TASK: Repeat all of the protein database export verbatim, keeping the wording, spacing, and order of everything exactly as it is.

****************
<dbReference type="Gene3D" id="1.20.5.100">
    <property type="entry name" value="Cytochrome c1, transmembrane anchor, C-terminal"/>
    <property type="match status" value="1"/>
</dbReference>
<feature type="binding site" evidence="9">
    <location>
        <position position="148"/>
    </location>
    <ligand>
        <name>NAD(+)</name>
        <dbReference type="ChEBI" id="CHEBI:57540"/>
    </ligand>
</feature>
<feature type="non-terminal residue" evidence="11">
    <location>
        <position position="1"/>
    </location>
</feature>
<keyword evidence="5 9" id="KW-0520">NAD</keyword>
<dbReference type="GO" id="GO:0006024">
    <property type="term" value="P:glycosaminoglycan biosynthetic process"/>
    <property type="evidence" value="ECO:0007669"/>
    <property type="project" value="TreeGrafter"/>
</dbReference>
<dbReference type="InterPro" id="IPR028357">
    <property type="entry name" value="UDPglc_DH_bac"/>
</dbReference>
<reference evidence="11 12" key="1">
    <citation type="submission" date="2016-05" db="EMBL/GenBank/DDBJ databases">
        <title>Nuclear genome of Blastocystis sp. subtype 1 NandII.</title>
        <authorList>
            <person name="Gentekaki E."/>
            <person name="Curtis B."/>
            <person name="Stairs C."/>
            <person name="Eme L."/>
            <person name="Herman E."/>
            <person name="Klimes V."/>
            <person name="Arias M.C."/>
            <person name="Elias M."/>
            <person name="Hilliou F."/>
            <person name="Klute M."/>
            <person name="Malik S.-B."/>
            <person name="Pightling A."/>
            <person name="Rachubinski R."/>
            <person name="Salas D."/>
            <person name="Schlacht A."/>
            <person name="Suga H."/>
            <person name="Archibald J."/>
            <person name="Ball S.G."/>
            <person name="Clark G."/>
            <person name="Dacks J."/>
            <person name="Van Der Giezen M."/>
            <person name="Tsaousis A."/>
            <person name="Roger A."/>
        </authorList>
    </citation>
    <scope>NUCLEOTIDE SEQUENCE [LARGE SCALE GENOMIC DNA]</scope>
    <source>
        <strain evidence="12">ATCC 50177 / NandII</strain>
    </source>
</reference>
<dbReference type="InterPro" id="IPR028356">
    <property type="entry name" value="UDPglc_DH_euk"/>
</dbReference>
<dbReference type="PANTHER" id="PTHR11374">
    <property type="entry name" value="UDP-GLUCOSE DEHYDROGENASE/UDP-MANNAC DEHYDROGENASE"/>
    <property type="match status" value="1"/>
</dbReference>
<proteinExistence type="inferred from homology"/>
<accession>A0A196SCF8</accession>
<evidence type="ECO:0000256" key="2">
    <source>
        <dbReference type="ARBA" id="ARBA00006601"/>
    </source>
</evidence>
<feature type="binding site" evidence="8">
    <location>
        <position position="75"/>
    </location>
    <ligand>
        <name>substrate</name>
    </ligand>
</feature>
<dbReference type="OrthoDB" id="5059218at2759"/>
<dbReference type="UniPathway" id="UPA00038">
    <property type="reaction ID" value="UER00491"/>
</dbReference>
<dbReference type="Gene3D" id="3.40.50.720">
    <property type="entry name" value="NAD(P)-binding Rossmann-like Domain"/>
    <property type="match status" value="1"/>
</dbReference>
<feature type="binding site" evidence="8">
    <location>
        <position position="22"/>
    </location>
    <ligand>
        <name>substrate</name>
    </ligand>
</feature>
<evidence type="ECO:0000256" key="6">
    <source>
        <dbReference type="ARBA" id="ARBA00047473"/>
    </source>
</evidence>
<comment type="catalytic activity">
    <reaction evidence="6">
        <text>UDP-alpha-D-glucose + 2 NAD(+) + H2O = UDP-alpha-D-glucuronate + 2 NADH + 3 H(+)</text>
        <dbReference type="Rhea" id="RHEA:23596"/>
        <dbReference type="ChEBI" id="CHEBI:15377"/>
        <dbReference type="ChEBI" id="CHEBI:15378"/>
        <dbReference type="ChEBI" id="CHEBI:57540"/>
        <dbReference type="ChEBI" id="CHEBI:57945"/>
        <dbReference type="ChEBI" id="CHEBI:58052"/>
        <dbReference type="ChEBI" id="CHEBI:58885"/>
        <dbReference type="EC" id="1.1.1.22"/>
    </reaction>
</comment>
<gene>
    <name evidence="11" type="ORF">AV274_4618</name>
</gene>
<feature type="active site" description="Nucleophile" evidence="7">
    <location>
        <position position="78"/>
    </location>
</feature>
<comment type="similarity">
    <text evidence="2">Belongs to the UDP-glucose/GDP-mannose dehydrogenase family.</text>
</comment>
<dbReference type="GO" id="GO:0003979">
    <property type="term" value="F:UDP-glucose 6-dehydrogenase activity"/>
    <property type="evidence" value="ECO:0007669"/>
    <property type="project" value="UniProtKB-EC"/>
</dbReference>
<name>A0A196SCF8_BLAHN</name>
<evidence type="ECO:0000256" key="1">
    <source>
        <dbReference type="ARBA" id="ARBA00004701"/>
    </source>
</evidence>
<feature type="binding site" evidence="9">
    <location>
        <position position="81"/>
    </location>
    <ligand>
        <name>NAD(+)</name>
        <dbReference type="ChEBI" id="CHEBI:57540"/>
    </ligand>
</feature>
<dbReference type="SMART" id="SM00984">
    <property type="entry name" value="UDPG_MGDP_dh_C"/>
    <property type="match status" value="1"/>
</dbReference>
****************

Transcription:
<dbReference type="Gene3D" id="1.20.5.100">
    <property type="entry name" value="Cytochrome c1, transmembrane anchor, C-terminal"/>
    <property type="match status" value="1"/>
</dbReference>
<feature type="binding site" evidence="9">
    <location>
        <position position="148"/>
    </location>
    <ligand>
        <name>NAD(+)</name>
        <dbReference type="ChEBI" id="CHEBI:57540"/>
    </ligand>
</feature>
<feature type="non-terminal residue" evidence="11">
    <location>
        <position position="1"/>
    </location>
</feature>
<keyword evidence="5 9" id="KW-0520">NAD</keyword>
<dbReference type="GO" id="GO:0006024">
    <property type="term" value="P:glycosaminoglycan biosynthetic process"/>
    <property type="evidence" value="ECO:0007669"/>
    <property type="project" value="TreeGrafter"/>
</dbReference>
<dbReference type="InterPro" id="IPR028357">
    <property type="entry name" value="UDPglc_DH_bac"/>
</dbReference>
<reference evidence="11 12" key="1">
    <citation type="submission" date="2016-05" db="EMBL/GenBank/DDBJ databases">
        <title>Nuclear genome of Blastocystis sp. subtype 1 NandII.</title>
        <authorList>
            <person name="Gentekaki E."/>
            <person name="Curtis B."/>
            <person name="Stairs C."/>
            <person name="Eme L."/>
            <person name="Herman E."/>
            <person name="Klimes V."/>
            <person name="Arias M.C."/>
            <person name="Elias M."/>
            <person name="Hilliou F."/>
            <person name="Klute M."/>
            <person name="Malik S.-B."/>
            <person name="Pightling A."/>
            <person name="Rachubinski R."/>
            <person name="Salas D."/>
            <person name="Schlacht A."/>
            <person name="Suga H."/>
            <person name="Archibald J."/>
            <person name="Ball S.G."/>
            <person name="Clark G."/>
            <person name="Dacks J."/>
            <person name="Van Der Giezen M."/>
            <person name="Tsaousis A."/>
            <person name="Roger A."/>
        </authorList>
    </citation>
    <scope>NUCLEOTIDE SEQUENCE [LARGE SCALE GENOMIC DNA]</scope>
    <source>
        <strain evidence="12">ATCC 50177 / NandII</strain>
    </source>
</reference>
<dbReference type="InterPro" id="IPR028356">
    <property type="entry name" value="UDPglc_DH_euk"/>
</dbReference>
<dbReference type="PANTHER" id="PTHR11374">
    <property type="entry name" value="UDP-GLUCOSE DEHYDROGENASE/UDP-MANNAC DEHYDROGENASE"/>
    <property type="match status" value="1"/>
</dbReference>
<proteinExistence type="inferred from homology"/>
<accession>A0A196SCF8</accession>
<evidence type="ECO:0000256" key="2">
    <source>
        <dbReference type="ARBA" id="ARBA00006601"/>
    </source>
</evidence>
<feature type="binding site" evidence="8">
    <location>
        <position position="75"/>
    </location>
    <ligand>
        <name>substrate</name>
    </ligand>
</feature>
<dbReference type="OrthoDB" id="5059218at2759"/>
<dbReference type="UniPathway" id="UPA00038">
    <property type="reaction ID" value="UER00491"/>
</dbReference>
<dbReference type="Gene3D" id="3.40.50.720">
    <property type="entry name" value="NAD(P)-binding Rossmann-like Domain"/>
    <property type="match status" value="1"/>
</dbReference>
<feature type="binding site" evidence="8">
    <location>
        <position position="22"/>
    </location>
    <ligand>
        <name>substrate</name>
    </ligand>
</feature>
<evidence type="ECO:0000256" key="6">
    <source>
        <dbReference type="ARBA" id="ARBA00047473"/>
    </source>
</evidence>
<comment type="catalytic activity">
    <reaction evidence="6">
        <text>UDP-alpha-D-glucose + 2 NAD(+) + H2O = UDP-alpha-D-glucuronate + 2 NADH + 3 H(+)</text>
        <dbReference type="Rhea" id="RHEA:23596"/>
        <dbReference type="ChEBI" id="CHEBI:15377"/>
        <dbReference type="ChEBI" id="CHEBI:15378"/>
        <dbReference type="ChEBI" id="CHEBI:57540"/>
        <dbReference type="ChEBI" id="CHEBI:57945"/>
        <dbReference type="ChEBI" id="CHEBI:58052"/>
        <dbReference type="ChEBI" id="CHEBI:58885"/>
        <dbReference type="EC" id="1.1.1.22"/>
    </reaction>
</comment>
<gene>
    <name evidence="11" type="ORF">AV274_4618</name>
</gene>
<feature type="active site" description="Nucleophile" evidence="7">
    <location>
        <position position="78"/>
    </location>
</feature>
<comment type="similarity">
    <text evidence="2">Belongs to the UDP-glucose/GDP-mannose dehydrogenase family.</text>
</comment>
<dbReference type="GO" id="GO:0003979">
    <property type="term" value="F:UDP-glucose 6-dehydrogenase activity"/>
    <property type="evidence" value="ECO:0007669"/>
    <property type="project" value="UniProtKB-EC"/>
</dbReference>
<name>A0A196SCF8_BLAHN</name>
<evidence type="ECO:0000256" key="1">
    <source>
        <dbReference type="ARBA" id="ARBA00004701"/>
    </source>
</evidence>
<feature type="binding site" evidence="9">
    <location>
        <position position="81"/>
    </location>
    <ligand>
        <name>NAD(+)</name>
        <dbReference type="ChEBI" id="CHEBI:57540"/>
    </ligand>
</feature>
<dbReference type="SMART" id="SM00984">
    <property type="entry name" value="UDPG_MGDP_dh_C"/>
    <property type="match status" value="1"/>
</dbReference>